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Storytelling and fundraising

Charlie Du Cane, commercial director at Seastar Maritime, on the art of pitching shipping projects to investors

My grandfather was a banker after the war. On his desk at Lehman Brothers he kept a beautiful gold and leather bound book, with the apparently self-confident title What I Know About Foreign Securities. Curious visitors would open the book, only to discover page after page of pristine whiteness; it didn’t contain a word.

As an aside, I have wondered if there is a book like that with the title What I Know About Pricing Container Securities sitting hidden in the vaults of a certain Norwegian bank. It would explain a lot.

It’s all about how you fluff the chicken

Anyway what my grandfather was doing with that book was telling a subtle story. Until the 1980s Lehman Brothers made most of its money advising companies on deals that took place less 200 miles from its William Street office. So the book was really saying- we might not know how to underwrite the Aswan Dam, but in North America- we are the people you need on your side.

Such storytelling is a vital tool in the arsenal of any fundraiser, and that is especially true in an industry like shipping where it’s often hard to see the pure mathematical impetus in putting money to work in any sector.

This came home to me a couple of years ago when I first started looking at raising money to buy ships and a friend who owns a hedge fund very kindly agreed to talk me through how to pitch. I turned up at his office with reams of information about the ship we were looking to buy, why they were the best ships in the market technically, and projected returns that reflected an optimism that some would call hubristic. After a cursory glance my friend looked irritable and confused: “Your returns are crap, and I can’t see why I should invest in you even if they weren’t.”

Puzzled and hurt I went to see a senior marine banker, who had spent many years successfully raising capital for OSV projects. Given the extraordinary negatives that sector has produced, only a master teller of ‘happily ever after’ fairy tales could have done that. On hearing my dilemma he sat me down and explained. “It’s all about how you fluff the chicken. Make sure your potential investor understands they simply can’t bake the cake without you, and that this is a cake everyone is going to want a slice of.”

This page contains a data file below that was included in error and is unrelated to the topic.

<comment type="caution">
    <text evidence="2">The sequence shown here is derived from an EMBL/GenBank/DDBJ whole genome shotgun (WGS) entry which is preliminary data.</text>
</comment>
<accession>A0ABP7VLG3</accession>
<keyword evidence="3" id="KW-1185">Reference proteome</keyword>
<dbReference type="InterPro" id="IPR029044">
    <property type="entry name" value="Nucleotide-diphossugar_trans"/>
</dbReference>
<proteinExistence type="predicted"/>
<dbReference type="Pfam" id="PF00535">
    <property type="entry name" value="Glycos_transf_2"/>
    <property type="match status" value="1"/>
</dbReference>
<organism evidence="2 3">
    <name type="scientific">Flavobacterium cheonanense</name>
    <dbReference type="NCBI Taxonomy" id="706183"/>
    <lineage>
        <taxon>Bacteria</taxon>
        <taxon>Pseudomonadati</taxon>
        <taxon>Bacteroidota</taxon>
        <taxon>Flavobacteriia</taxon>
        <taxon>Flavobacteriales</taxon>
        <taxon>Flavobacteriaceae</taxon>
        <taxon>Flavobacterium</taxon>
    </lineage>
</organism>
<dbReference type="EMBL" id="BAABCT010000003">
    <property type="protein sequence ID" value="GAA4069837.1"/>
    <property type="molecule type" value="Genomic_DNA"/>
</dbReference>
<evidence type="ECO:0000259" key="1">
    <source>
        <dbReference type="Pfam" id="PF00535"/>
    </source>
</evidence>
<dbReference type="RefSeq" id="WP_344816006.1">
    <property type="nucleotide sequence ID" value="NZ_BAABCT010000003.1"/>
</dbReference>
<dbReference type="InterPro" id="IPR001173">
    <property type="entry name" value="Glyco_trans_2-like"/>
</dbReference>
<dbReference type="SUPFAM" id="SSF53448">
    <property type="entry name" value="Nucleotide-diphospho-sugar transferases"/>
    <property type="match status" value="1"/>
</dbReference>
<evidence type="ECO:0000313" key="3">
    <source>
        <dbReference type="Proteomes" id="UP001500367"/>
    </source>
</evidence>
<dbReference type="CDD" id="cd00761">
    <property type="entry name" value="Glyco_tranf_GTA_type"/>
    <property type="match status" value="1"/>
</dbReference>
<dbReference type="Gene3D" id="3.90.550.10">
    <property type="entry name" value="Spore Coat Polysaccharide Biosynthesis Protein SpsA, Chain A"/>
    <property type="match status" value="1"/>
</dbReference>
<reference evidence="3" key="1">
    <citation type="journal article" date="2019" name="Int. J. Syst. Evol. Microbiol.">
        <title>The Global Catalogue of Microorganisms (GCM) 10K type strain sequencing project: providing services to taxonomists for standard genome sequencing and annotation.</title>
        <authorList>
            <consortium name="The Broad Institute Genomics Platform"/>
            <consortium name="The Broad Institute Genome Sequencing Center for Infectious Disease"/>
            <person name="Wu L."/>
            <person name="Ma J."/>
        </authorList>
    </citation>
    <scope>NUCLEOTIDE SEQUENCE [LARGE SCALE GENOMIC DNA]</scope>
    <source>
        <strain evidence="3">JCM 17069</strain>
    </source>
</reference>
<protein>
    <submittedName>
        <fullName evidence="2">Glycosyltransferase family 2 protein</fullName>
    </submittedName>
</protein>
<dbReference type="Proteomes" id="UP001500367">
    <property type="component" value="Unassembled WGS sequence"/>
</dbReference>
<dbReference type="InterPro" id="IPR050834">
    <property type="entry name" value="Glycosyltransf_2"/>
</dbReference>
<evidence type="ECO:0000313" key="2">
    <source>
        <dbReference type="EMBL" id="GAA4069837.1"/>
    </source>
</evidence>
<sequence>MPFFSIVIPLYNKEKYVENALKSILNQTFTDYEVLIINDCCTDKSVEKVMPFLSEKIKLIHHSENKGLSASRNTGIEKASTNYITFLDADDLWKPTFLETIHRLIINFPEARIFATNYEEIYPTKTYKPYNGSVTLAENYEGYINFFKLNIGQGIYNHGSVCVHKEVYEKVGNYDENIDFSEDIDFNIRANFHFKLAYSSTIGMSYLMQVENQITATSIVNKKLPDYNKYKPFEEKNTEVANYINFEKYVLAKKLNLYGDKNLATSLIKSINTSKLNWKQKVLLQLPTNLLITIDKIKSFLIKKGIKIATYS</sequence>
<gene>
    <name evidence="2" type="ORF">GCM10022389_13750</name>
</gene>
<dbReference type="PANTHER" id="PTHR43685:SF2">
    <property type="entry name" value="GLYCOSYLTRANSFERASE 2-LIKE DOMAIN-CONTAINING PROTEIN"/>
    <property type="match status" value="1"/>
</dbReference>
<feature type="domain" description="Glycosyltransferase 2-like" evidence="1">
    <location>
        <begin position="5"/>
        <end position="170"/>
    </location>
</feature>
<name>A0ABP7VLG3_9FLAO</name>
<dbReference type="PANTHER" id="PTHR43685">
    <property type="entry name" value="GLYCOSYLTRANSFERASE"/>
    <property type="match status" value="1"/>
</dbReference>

Start your pitch by understanding what investors want to hear

His point was clear. You tell a story well enough and you can get people to invest in any old bird, even a half-rotten dead pigeon that’s only claim to fluffiness is the feathers you have just drawn on it with black marker. Let’s be honest, all of us who have invested in shipping in the last decade have eaten cakes that tasted worse than that sounds because someone has sold us a story that turns out to be half-baked.

A great example of good story telling in shipping is the recently unveiled green shipping project by Vogemann. As they acknowledge themselves in their prospectus, newbuildings aren’t that popular compared to secondhand vessels at the moment, but they lay out a quite compelling case as to why potential investors have to “spend money to make money”. By mixing into their story blockchain financing, green technology and crowdfunding, their messaging is so tuned in to what investors are looking for in 2020 that I have no doubt they will successfully raise the capital they are looking for. Therein lies the point. They have started their pitch by understanding what investors want to hear, then tried to make their offering as close to that as they can. With the right story the numbers actually become just one part of the package, and possibly a subordinate one.

So back to my blunt friend with the hedge fund. With new stories to tell, I went to visit him a while ago, and rather than showing me the door, our initial conversation forgotten, he seemed enraptured with the idea of owning a ship- especially if we could name it after his eldest daughter. I don’t actually think the numbers were much different from my initial deck, but if you see a bulk carrier called the Henrietta launching anytime soon you will know I have mastered the art of financial story telling.


  1. “Lipstick on a pig…..?”
    This item is a bit confusing in the sense that it seems to justify the dubious sales tactics of embellishment and exaggeration into smart business practice when, in fact, the narrative contains tacit fraud. It also exposes the screaming amateurism of bankers and financiers when it comes to shipping and the suggested ROI prospects. With every new generation comes a new crop of bright, shiny banking whiz kids who are trying to earn their commissions on any deal- no matter how bad- and there is an inexhaustible audience of people with cash waiting to be fleeced by glossy prospectuses and heady sounding banking and investment corporations in London and New York who know how to apply cosmetics.

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